After departing via Gulfstream jet aircraft from Ellington Field near NASA’s Johnson Space Center in Houston, NASA astronauts Matthew Dominick, Michael Barratt, and Jeanette Epps, and Roscosmos cosmonaut Alexander Grebenkin just landed at the Launch and Landing Facility at the agency’s Kennedy Space Center in Florida. The crew will begin final preparations for liftoff to the International Space Station as part of NASA’s SpaceX Crew-8 mission.

Crew-8 astronauts will be greeted shortly by NASA leaders for a brief welcome ceremony and media event, scheduled for about 2 p.m. EST with the following participants:

  • Jennifer Kunz, associate director, NASA Kennedy
  • Dana Hutcherson, deputy program manager, Commercial Crew Program
  • NASA astronaut Matthew Dominick
  • NASA astronaut Michael Barratt
  • NASA astronaut Jeanette Epps
  • Roscosmos cosmonaut Alexander Grebenkin

The event is scheduled to be streamed live on Kennedy’s YouTube, X, and Facebook accounts.

Crew-8 astronauts are scheduled to launch to the space station at 12:04 a.m. EST on Friday, March 1, aboard a SpaceX Dragon spacecraft atop a Falcon 9 rocket as part of NASA’s Commercial Crew Program (CCP). The crew will spend several months living and working aboard the orbiting laboratory before returning to Earth in the fall of 2024.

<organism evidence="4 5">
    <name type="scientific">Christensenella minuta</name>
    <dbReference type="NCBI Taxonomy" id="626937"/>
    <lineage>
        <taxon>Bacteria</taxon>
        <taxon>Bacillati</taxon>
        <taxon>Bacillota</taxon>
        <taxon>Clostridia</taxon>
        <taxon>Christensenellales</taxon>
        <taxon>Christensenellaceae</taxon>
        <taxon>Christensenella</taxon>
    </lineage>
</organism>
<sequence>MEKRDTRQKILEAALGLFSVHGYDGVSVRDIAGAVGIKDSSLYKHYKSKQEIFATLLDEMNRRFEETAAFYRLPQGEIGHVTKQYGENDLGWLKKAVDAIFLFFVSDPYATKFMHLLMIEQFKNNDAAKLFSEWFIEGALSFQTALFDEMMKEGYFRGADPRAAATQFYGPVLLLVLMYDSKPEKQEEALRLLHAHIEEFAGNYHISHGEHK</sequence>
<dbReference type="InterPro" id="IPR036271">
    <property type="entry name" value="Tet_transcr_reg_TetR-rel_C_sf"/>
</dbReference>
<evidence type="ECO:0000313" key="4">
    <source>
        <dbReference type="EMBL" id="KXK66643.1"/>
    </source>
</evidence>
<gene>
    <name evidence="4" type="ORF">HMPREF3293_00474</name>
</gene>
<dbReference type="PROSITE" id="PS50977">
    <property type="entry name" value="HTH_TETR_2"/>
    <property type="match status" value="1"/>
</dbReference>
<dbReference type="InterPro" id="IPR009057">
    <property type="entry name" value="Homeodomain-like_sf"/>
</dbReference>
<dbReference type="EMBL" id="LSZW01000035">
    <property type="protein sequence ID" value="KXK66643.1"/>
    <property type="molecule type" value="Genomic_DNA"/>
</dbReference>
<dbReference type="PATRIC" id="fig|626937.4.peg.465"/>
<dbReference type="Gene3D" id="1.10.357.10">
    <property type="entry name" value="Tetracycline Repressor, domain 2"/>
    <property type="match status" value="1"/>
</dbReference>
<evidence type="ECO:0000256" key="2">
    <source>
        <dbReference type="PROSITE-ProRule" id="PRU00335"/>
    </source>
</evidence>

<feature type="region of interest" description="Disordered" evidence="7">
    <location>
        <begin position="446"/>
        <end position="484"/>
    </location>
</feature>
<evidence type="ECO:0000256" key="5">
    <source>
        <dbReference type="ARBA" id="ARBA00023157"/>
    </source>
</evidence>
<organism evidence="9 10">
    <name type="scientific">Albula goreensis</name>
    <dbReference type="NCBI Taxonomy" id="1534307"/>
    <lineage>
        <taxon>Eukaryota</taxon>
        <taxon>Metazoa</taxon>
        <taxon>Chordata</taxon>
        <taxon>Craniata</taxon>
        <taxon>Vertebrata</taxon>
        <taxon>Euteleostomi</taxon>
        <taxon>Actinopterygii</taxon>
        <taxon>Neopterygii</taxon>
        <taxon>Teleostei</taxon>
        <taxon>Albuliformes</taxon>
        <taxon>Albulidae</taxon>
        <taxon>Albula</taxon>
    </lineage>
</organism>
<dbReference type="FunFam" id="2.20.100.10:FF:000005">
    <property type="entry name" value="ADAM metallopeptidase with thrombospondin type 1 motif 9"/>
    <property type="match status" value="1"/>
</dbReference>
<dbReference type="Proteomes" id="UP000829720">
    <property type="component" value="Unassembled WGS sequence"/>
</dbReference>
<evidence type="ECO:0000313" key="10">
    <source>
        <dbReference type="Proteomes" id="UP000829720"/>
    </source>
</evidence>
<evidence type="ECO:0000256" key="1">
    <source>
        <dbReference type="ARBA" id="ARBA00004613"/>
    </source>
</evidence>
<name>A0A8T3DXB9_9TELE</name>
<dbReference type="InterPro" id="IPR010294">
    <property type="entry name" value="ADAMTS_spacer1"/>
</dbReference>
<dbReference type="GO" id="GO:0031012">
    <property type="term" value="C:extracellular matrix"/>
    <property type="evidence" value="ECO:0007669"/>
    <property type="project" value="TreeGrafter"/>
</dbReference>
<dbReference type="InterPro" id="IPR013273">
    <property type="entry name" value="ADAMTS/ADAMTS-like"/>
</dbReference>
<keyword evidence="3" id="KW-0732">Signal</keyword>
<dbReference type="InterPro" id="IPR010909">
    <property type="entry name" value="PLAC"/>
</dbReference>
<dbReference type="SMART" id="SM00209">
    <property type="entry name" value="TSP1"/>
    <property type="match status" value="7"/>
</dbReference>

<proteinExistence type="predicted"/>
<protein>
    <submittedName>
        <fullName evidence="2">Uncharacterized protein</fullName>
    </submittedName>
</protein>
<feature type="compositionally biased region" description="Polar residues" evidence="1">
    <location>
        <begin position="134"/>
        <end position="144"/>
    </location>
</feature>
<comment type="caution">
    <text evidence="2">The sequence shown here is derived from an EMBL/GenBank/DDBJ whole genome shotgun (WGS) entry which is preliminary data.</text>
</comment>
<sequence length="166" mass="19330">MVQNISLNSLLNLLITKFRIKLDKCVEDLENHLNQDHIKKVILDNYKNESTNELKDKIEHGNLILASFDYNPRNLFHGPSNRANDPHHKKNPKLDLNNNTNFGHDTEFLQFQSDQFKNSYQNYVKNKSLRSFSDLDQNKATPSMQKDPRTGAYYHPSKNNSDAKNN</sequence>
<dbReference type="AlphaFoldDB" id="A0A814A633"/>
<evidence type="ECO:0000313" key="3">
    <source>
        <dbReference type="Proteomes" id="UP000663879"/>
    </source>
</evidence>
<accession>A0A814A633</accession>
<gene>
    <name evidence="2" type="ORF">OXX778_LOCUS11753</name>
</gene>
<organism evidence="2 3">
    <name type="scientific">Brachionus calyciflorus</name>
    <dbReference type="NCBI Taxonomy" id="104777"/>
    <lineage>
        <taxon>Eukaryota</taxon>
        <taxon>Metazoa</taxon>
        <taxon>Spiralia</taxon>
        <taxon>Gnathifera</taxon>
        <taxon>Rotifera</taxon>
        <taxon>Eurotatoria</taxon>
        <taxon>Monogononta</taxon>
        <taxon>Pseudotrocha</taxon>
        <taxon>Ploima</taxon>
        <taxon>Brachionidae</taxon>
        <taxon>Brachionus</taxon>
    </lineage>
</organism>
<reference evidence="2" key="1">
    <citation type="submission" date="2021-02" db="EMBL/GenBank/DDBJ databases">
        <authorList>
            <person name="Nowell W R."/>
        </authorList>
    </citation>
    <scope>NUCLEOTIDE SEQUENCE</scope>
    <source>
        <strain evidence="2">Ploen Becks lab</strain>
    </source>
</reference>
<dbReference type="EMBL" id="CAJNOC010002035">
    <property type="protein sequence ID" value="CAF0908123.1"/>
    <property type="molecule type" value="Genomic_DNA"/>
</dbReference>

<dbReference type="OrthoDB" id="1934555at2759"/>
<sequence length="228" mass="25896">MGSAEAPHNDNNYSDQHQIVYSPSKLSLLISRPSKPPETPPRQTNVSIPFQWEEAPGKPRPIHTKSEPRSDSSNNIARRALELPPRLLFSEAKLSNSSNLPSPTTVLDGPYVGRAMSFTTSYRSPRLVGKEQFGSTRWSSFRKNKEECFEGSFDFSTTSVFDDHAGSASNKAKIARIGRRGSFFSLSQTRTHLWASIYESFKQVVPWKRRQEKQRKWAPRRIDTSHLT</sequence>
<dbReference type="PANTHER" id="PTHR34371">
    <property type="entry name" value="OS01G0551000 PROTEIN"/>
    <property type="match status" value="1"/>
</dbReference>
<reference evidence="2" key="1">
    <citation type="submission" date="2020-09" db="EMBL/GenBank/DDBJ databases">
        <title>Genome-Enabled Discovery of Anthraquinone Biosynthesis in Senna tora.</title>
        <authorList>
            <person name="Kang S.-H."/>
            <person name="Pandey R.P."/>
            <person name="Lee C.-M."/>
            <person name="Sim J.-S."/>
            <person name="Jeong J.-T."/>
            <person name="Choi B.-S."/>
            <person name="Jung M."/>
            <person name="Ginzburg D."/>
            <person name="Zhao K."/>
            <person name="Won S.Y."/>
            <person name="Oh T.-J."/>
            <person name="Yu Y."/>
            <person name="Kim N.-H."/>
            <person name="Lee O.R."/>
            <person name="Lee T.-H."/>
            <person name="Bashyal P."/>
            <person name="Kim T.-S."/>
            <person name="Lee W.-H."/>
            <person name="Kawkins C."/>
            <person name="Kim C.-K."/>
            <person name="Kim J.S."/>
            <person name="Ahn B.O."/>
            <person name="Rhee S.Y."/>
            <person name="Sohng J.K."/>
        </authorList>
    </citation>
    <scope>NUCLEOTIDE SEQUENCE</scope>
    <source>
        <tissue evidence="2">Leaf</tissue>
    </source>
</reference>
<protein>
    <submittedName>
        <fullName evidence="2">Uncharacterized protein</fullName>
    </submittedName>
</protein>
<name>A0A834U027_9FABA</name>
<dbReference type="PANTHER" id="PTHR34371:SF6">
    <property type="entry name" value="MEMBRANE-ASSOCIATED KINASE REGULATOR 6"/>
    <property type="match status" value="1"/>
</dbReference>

This is the eighth crew rotation flight and the ninth human spaceflight mission on SpaceX’s Dragon spacecraft to the International Space Station for CCP. Details about the mission and NASA’s Commercial Crew Program can be found by following the Crew-8 blog, the commercial crew blogX, and Facebook.

NASA’s SpaceX Crew-8 Astronauts Depart Houston for Florida

Members of NASA’s SpaceX Crew-8 from right to left, NASA astronauts Jeanette Epps, mission specialist; Matthew Dominick, commander; Michael Barratt, pilot; and Roscosmos cosmonaut Alexander Grebenkin, mission specialist; will launch to the International Space Station no earlier than 12:04 a.m. EST Friday, March 1, from Launch Complex 39A at NASA’s Kennedy Space Center in Florida. Photo credit: SpaceX

NASA’s SpaceX Crew-8 crew members are en route to the agency’s Kennedy Space Center in Florida to begin final launch preparations.

Crew-8 crewmates NASA astronauts Matthew Dominick, commander; Michael Barratt, pilot; Jeanette Epps, mission specialist; along with Roscosmos cosmonaut Alexander Grebenkin, mission specialist, departed by plane from Ellington Field near the agency’s Johnson Space Center in Houston, Texas, for the short flight to the Florida spaceport. The crew is expected to arrive at Kennedy’s Launch and Landing Facility this afternoon.

Crew-8 astronauts will be greeted upon their arrival by leaders from NASA for a brief welcome ceremony targeted for approximately 2 p.m. EST. The event is scheduled to stream live, if weather permits, on Kennedy’s YouTube, X, and Facebook accounts.